Stevens Institute of Technology: The Freshman Experience Welcomes Two Lecturers

This semester, the College of Arts and Letters welcomed two lecturers—Virginia Conn and Mel Ferrara—to the Freshman Experience, common courses that every Stevens student takes during their first year.

“Our two courses—CAL 103: Writing and Communications Colloquium and CAL 105: Knowledge, Nature, Culture—are designed to both challenge and empower first-year students,” said Jennifer McBryan, teaching associate professor and the program’s director. “Together these courses create an intellectual and research foundation that enables success, both in college and beyond.”

“I hope that students come to appreciate that writing is not an innate ability, but a skill that can be practiced, developed, and honed through use,” said Conn, when considering what she hopes students take away from these foundation courses. “Often, students worry that they’re ‘not good at writing,’ when the reality is that they simply haven’t been exposed to—much less mastered—a whole host of rules and expectations that often go unspoken.”

Ferrara echoed that writing is a practiced skill, helpful to students of all disciplines. “One of the most important lessons that I have been trying to impart on my students is that writing is a form of critical thinking,” said Ferrara. “I hope that framing writing as a practice of analyzing and creatively working through problems invites my students to find it relevant to their studies, regardless of their intended majors or professions.”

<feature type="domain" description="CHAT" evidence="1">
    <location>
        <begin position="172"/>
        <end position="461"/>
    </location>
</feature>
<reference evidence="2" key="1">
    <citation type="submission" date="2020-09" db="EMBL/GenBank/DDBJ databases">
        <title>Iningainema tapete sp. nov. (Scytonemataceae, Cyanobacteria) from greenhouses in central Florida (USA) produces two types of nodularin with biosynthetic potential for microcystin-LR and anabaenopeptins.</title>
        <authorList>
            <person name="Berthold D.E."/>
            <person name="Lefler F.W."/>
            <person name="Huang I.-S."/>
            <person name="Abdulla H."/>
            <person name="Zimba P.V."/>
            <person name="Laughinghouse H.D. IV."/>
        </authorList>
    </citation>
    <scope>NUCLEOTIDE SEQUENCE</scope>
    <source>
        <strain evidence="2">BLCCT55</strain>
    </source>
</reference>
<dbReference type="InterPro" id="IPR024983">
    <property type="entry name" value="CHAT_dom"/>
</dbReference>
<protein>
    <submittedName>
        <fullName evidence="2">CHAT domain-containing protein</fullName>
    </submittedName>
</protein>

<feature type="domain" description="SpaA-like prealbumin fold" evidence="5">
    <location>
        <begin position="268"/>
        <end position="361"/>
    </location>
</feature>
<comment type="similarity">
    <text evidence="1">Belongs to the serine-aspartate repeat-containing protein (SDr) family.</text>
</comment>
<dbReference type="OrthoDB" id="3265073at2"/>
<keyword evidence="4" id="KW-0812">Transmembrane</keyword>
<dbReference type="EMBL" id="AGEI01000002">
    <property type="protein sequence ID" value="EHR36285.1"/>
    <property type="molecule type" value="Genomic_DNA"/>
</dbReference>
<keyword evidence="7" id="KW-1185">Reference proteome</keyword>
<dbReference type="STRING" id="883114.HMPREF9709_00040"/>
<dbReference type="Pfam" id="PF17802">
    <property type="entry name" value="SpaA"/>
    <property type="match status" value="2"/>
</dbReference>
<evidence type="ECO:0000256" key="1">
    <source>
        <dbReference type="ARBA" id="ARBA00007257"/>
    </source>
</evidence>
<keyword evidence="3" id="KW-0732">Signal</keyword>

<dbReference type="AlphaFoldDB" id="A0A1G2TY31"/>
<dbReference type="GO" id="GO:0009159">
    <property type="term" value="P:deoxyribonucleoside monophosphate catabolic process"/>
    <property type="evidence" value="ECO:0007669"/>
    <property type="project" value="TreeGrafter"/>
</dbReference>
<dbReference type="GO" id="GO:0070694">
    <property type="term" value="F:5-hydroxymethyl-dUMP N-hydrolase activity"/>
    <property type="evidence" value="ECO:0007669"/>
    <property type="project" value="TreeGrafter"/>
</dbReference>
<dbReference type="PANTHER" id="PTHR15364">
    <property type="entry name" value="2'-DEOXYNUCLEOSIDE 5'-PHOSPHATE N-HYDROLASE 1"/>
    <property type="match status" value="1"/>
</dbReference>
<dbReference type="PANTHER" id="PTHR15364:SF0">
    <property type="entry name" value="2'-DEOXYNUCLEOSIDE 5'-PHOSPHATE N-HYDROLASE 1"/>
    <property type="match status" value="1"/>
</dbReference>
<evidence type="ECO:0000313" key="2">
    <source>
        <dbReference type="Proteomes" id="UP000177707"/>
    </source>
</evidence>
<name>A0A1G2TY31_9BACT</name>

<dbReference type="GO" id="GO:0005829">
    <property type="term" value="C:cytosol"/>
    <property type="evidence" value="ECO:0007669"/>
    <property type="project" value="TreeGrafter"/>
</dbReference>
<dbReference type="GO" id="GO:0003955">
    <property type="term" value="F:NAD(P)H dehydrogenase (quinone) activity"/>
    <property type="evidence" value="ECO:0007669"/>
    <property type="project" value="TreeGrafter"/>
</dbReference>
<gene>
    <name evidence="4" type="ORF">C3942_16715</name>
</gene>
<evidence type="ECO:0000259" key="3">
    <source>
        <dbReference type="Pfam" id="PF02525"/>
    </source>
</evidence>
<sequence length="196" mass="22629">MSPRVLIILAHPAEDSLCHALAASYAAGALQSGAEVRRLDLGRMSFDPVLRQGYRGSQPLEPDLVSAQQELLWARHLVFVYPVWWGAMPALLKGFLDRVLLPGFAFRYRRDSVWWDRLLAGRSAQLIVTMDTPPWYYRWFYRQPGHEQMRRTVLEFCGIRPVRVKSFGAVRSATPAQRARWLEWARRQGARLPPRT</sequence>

Outside of the classroom, both Conn and Ferrara bring to Stevens expertise developed through research. Conn earned her Ph.D. in comparative literature and a certificate in Asian studies at Rutgers University. A fervor for science fiction guides her work.

“I research depictions of the ‘new socialist human’ in socialist science fiction and how those depictions guided policy decisions in Mao-era China, Soviet Russia, and East Germany,” said Conn. “I focus primarily on the ‘actionability’ of literature that speculated about bodily transformations. This interest in how bodies are shaped and remade extends to my own personal interests: I am a semi-competitive powerlifter in my free time.”

At the University of Arizona and with an affiliation with their Institute of LGBT Studies, Ferrara earned a Ph.D. in gender and women’s studies and a minor in social, cultural, and critical theories. “My research interests include feminist science and technology studies, trans and intersex studies, medical humanities, and feminist disability studies,” said Ferrara. “More specifically, my dissertation examined the biomedicalization of 47,XXY/Klinefelter Syndrome and its impact on the social experiences of those who have received a 47,XXY/KS diagnosis and their families.”

“I’m thrilled to welcome both Mel Ferrara and Virginia Conn to the College of Arts and Letters,” said Kelland Thomas, dean. “Their interdisciplinary scholarship complements the work of our dynamic and growing faculty, and I’m confident first-year students will leave their classrooms well-prepared for a Stevens education.”

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